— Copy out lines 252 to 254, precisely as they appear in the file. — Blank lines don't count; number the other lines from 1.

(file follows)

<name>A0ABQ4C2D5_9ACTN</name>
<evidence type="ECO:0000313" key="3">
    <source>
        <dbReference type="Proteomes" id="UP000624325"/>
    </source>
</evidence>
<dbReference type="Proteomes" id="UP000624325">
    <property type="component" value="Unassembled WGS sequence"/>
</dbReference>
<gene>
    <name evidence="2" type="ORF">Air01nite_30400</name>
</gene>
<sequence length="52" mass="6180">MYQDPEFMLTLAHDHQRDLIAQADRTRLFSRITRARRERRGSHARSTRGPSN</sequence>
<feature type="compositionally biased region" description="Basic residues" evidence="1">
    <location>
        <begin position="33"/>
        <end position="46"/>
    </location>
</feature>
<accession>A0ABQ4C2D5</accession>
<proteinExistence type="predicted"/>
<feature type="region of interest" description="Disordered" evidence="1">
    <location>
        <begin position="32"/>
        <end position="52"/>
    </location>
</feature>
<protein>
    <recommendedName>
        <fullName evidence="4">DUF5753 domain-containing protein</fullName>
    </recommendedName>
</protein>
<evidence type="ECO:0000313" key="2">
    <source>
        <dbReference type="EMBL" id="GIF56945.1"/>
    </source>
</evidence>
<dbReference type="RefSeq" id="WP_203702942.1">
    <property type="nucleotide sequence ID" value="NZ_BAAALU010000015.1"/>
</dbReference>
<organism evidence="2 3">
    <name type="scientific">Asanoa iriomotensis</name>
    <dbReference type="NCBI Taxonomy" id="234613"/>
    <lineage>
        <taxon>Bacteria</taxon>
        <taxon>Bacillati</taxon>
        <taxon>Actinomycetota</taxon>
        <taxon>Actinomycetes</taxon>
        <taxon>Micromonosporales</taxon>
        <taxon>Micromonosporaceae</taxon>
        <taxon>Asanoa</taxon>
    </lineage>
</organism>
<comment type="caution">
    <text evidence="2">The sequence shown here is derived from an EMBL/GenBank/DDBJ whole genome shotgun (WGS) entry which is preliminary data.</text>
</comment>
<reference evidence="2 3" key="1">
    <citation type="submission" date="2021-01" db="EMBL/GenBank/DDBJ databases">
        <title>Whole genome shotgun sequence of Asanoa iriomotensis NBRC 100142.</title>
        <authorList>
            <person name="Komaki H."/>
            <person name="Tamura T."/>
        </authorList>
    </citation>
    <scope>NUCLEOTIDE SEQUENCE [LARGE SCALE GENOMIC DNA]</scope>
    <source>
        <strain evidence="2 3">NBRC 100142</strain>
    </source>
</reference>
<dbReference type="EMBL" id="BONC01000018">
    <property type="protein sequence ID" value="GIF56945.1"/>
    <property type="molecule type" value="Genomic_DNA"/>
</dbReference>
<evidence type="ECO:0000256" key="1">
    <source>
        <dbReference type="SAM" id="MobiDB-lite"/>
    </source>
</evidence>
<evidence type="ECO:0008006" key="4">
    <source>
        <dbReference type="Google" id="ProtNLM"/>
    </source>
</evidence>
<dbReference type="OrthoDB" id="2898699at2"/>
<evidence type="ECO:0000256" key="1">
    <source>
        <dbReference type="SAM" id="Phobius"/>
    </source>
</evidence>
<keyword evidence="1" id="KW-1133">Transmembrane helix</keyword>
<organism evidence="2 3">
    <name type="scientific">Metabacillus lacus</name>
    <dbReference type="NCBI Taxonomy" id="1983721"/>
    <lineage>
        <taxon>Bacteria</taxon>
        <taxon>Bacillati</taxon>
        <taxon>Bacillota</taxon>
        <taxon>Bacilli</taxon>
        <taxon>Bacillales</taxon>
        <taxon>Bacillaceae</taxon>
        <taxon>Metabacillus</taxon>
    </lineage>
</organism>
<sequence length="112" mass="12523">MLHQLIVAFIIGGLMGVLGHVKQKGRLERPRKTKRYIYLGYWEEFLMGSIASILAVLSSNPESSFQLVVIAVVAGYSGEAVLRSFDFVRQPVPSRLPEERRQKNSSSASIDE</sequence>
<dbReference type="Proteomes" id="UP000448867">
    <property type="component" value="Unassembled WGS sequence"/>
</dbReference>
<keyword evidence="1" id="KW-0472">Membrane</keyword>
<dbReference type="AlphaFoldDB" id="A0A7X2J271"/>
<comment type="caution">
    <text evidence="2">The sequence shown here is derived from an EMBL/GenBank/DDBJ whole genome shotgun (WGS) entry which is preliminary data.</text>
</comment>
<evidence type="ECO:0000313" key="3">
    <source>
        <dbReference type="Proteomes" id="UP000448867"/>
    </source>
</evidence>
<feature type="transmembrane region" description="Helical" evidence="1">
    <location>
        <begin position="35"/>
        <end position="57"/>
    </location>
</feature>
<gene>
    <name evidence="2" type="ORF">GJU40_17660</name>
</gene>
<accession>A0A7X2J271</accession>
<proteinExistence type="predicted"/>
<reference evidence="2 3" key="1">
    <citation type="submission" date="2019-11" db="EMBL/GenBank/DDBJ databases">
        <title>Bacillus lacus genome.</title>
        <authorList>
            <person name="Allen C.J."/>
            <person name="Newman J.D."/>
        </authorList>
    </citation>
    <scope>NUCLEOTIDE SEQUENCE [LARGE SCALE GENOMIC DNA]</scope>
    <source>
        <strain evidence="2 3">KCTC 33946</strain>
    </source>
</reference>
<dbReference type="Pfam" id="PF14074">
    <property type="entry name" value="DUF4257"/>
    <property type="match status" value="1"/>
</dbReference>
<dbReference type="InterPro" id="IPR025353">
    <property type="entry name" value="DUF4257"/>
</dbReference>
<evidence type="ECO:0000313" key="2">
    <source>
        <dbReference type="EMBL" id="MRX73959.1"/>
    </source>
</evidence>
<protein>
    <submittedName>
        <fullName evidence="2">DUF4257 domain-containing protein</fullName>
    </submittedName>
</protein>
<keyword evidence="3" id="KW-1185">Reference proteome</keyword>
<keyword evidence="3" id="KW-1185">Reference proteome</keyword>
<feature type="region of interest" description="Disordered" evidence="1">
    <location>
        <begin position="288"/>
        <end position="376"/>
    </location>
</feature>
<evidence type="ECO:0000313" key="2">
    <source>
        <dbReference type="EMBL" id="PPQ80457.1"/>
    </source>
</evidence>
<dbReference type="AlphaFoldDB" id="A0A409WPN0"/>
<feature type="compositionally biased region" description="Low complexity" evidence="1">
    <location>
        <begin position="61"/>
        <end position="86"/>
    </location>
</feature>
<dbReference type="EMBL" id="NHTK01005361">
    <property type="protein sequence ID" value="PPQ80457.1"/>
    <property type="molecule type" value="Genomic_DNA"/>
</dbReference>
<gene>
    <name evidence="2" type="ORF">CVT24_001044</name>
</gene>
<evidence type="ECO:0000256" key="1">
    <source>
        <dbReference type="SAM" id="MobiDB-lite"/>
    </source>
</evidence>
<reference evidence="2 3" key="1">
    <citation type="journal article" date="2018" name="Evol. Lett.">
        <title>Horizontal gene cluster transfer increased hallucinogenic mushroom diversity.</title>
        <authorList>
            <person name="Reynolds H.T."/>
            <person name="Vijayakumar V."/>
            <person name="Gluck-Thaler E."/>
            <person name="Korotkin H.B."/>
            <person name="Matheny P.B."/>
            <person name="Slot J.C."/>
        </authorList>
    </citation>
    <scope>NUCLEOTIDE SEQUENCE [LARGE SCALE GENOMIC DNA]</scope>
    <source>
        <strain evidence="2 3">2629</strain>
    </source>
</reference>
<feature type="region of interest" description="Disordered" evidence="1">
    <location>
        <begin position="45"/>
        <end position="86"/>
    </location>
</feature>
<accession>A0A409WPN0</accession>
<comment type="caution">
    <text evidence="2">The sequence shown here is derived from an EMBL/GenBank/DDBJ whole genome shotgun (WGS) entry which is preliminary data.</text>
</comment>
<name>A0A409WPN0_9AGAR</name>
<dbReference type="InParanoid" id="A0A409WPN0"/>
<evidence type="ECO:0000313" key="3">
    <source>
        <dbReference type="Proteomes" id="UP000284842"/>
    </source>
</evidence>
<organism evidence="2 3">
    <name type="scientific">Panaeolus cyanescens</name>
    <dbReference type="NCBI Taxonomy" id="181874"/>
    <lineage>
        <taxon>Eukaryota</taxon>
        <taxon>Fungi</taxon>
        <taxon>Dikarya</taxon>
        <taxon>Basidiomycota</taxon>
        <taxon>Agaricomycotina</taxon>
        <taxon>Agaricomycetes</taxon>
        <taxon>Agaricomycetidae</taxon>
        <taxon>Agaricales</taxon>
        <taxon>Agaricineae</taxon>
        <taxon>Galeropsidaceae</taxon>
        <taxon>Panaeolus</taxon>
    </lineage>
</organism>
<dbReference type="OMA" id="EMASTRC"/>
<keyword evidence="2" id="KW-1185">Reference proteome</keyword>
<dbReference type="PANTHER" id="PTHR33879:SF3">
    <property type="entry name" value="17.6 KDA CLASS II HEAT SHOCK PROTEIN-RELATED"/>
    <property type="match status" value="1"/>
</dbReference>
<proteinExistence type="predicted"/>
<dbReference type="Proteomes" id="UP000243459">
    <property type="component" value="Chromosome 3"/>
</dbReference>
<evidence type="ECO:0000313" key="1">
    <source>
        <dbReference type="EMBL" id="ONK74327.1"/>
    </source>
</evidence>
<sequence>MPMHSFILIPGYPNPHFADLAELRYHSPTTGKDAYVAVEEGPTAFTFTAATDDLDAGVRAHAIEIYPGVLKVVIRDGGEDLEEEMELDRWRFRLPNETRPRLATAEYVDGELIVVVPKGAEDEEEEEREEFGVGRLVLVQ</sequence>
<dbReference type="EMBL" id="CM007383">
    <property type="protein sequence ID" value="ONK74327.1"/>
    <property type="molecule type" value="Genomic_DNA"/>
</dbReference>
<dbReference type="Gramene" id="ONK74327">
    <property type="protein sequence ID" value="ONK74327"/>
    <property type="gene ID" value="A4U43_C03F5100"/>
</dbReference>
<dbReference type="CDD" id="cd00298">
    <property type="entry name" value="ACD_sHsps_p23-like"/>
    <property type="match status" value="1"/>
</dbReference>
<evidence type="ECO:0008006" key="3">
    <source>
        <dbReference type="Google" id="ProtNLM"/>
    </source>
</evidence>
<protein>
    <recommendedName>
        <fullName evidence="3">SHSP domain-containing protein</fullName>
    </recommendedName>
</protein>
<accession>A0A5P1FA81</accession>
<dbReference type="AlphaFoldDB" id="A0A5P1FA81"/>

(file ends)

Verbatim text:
<evidence type="ECO:0000313" key="1">
    <source>
        <dbReference type="EMBL" id="ONK74327.1"/>